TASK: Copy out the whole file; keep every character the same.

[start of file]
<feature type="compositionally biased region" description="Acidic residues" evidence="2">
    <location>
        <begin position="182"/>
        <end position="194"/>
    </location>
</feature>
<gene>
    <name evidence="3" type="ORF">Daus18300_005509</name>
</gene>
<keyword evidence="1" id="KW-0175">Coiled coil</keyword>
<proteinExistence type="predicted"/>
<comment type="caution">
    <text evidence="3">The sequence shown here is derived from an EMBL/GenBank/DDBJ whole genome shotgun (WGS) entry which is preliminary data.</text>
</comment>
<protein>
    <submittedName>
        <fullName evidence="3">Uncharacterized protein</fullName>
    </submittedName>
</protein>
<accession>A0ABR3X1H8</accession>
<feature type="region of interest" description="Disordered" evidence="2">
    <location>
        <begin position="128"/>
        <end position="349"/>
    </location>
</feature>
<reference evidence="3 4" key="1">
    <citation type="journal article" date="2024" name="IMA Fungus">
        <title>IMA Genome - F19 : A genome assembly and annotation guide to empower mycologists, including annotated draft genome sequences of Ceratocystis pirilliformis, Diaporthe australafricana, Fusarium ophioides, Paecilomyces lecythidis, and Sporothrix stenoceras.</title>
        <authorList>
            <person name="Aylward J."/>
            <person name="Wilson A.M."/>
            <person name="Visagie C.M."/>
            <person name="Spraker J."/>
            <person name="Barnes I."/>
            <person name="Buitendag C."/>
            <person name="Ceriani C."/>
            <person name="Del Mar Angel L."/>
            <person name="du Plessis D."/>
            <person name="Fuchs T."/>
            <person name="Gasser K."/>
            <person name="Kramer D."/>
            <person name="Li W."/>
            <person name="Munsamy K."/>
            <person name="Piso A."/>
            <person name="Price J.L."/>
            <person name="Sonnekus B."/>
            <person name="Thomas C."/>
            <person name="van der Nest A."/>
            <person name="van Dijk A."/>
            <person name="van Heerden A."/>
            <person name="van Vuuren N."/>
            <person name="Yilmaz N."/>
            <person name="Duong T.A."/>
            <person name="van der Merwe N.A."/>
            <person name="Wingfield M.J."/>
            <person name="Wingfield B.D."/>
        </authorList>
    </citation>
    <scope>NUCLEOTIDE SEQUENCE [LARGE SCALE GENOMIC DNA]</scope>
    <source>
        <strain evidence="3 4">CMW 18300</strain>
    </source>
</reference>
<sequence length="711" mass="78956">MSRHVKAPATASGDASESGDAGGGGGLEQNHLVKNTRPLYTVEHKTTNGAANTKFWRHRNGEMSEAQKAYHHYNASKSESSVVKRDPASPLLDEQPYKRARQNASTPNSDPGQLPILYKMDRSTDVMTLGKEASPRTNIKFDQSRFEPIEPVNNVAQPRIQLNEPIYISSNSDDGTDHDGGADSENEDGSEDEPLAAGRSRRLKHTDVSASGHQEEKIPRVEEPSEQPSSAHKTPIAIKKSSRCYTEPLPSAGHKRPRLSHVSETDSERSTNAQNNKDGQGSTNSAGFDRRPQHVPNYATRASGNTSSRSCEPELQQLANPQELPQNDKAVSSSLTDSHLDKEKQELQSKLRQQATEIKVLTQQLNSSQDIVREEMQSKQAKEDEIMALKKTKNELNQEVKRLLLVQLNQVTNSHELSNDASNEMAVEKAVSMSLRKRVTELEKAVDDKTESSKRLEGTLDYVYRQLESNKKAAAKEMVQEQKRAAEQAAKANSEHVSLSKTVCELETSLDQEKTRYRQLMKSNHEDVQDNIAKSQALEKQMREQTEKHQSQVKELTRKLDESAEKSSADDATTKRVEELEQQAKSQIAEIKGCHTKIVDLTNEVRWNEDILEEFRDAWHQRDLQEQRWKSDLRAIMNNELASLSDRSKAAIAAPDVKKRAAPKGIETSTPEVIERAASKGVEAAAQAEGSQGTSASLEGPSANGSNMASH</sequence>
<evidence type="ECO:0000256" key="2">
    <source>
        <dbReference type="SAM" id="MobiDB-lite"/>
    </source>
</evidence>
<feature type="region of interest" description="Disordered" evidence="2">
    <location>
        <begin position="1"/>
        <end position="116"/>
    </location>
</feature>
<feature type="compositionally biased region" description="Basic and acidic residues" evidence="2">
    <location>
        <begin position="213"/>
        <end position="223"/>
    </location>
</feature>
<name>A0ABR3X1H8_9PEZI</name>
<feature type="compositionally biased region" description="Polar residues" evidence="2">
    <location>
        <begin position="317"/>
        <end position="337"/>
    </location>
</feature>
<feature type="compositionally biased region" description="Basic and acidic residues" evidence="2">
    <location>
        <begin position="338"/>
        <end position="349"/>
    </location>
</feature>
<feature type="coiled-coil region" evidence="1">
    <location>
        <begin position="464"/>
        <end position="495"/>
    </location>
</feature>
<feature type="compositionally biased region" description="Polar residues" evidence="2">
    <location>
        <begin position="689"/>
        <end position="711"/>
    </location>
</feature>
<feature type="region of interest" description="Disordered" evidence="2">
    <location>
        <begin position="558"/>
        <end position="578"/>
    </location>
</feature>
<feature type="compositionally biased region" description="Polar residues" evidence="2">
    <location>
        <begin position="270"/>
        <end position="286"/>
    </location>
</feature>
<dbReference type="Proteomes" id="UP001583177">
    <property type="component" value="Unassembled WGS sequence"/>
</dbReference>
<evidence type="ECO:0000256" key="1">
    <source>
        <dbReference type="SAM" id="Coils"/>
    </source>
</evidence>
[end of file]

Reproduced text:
<feature type="compositionally biased region" description="Acidic residues" evidence="2">
    <location>
        <begin position="182"/>
        <end position="194"/>
    </location>
</feature>
<gene>
    <name evidence="3" type="ORF">Daus18300_005509</name>
</gene>
<keyword evidence="1" id="KW-0175">Coiled coil</keyword>
<proteinExistence type="predicted"/>
<comment type="caution">
    <text evidence="3">The sequence shown here is derived from an EMBL/GenBank/DDBJ whole genome shotgun (WGS) entry which is preliminary data.</text>
</comment>
<protein>
    <submittedName>
        <fullName evidence="3">Uncharacterized protein</fullName>
    </submittedName>
</protein>
<accession>A0ABR3X1H8</accession>
<feature type="region of interest" description="Disordered" evidence="2">
    <location>
        <begin position="128"/>
        <end position="349"/>
    </location>
</feature>
<reference evidence="3 4" key="1">
    <citation type="journal article" date="2024" name="IMA Fungus">
        <title>IMA Genome - F19 : A genome assembly and annotation guide to empower mycologists, including annotated draft genome sequences of Ceratocystis pirilliformis, Diaporthe australafricana, Fusarium ophioides, Paecilomyces lecythidis, and Sporothrix stenoceras.</title>
        <authorList>
            <person name="Aylward J."/>
            <person name="Wilson A.M."/>
            <person name="Visagie C.M."/>
            <person name="Spraker J."/>
            <person name="Barnes I."/>
            <person name="Buitendag C."/>
            <person name="Ceriani C."/>
            <person name="Del Mar Angel L."/>
            <person name="du Plessis D."/>
            <person name="Fuchs T."/>
            <person name="Gasser K."/>
            <person name="Kramer D."/>
            <person name="Li W."/>
            <person name="Munsamy K."/>
            <person name="Piso A."/>
            <person name="Price J.L."/>
            <person name="Sonnekus B."/>
            <person name="Thomas C."/>
            <person name="van der Nest A."/>
            <person name="van Dijk A."/>
            <person name="van Heerden A."/>
            <person name="van Vuuren N."/>
            <person name="Yilmaz N."/>
            <person name="Duong T.A."/>
            <person name="van der Merwe N.A."/>
            <person name="Wingfield M.J."/>
            <person name="Wingfield B.D."/>
        </authorList>
    </citation>
    <scope>NUCLEOTIDE SEQUENCE [LARGE SCALE GENOMIC DNA]</scope>
    <source>
        <strain evidence="3 4">CMW 18300</strain>
    </source>
</reference>
<sequence length="711" mass="78956">MSRHVKAPATASGDASESGDAGGGGGLEQNHLVKNTRPLYTVEHKTTNGAANTKFWRHRNGEMSEAQKAYHHYNASKSESSVVKRDPASPLLDEQPYKRARQNASTPNSDPGQLPILYKMDRSTDVMTLGKEASPRTNIKFDQSRFEPIEPVNNVAQPRIQLNEPIYISSNSDDGTDHDGGADSENEDGSEDEPLAAGRSRRLKHTDVSASGHQEEKIPRVEEPSEQPSSAHKTPIAIKKSSRCYTEPLPSAGHKRPRLSHVSETDSERSTNAQNNKDGQGSTNSAGFDRRPQHVPNYATRASGNTSSRSCEPELQQLANPQELPQNDKAVSSSLTDSHLDKEKQELQSKLRQQATEIKVLTQQLNSSQDIVREEMQSKQAKEDEIMALKKTKNELNQEVKRLLLVQLNQVTNSHELSNDASNEMAVEKAVSMSLRKRVTELEKAVDDKTESSKRLEGTLDYVYRQLESNKKAAAKEMVQEQKRAAEQAAKANSEHVSLSKTVCELETSLDQEKTRYRQLMKSNHEDVQDNIAKSQALEKQMREQTEKHQSQVKELTRKLDESAEKSSADDATTKRVEELEQQAKSQIAEIKGCHTKIVDLTNEVRWNEDILEEFRDAWHQRDLQEQRWKSDLRAIMNNELASLSDRSKAAIAAPDVKKRAAPKGIETSTPEVIERAASKGVEAAAQAEGSQGTSASLEGPSANGSNMASH</sequence>
<evidence type="ECO:0000256" key="2">
    <source>
        <dbReference type="SAM" id="MobiDB-lite"/>
    </source>
</evidence>
<feature type="region of interest" description="Disordered" evidence="2">
    <location>
        <begin position="1"/>
        <end position="116"/>
    </location>
</feature>
<feature type="compositionally biased region" description="Basic and acidic residues" evidence="2">
    <location>
        <begin position="213"/>
        <end position="223"/>
    </location>
</feature>
<name>A0ABR3X1H8_9PEZI</name>
<feature type="compositionally biased region" description="Polar residues" evidence="2">
    <location>
        <begin position="317"/>
        <end position="337"/>
    </location>
</feature>
<feature type="compositionally biased region" description="Basic and acidic residues" evidence="2">
    <location>
        <begin position="338"/>
        <end position="349"/>
    </location>
</feature>
<feature type="coiled-coil region" evidence="1">
    <location>
        <begin position="464"/>
        <end position="495"/>
    </location>
</feature>
<feature type="compositionally biased region" description="Polar residues" evidence="2">
    <location>
        <begin position="689"/>
        <end position="711"/>
    </location>
</feature>
<feature type="region of interest" description="Disordered" evidence="2">
    <location>
        <begin position="558"/>
        <end position="578"/>
    </location>
</feature>
<feature type="compositionally biased region" description="Polar residues" evidence="2">
    <location>
        <begin position="270"/>
        <end position="286"/>
    </location>
</feature>
<dbReference type="Proteomes" id="UP001583177">
    <property type="component" value="Unassembled WGS sequence"/>
</dbReference>
<evidence type="ECO:0000256" key="1">
    <source>
        <dbReference type="SAM" id="Coils"/>
    </source>
</evidence>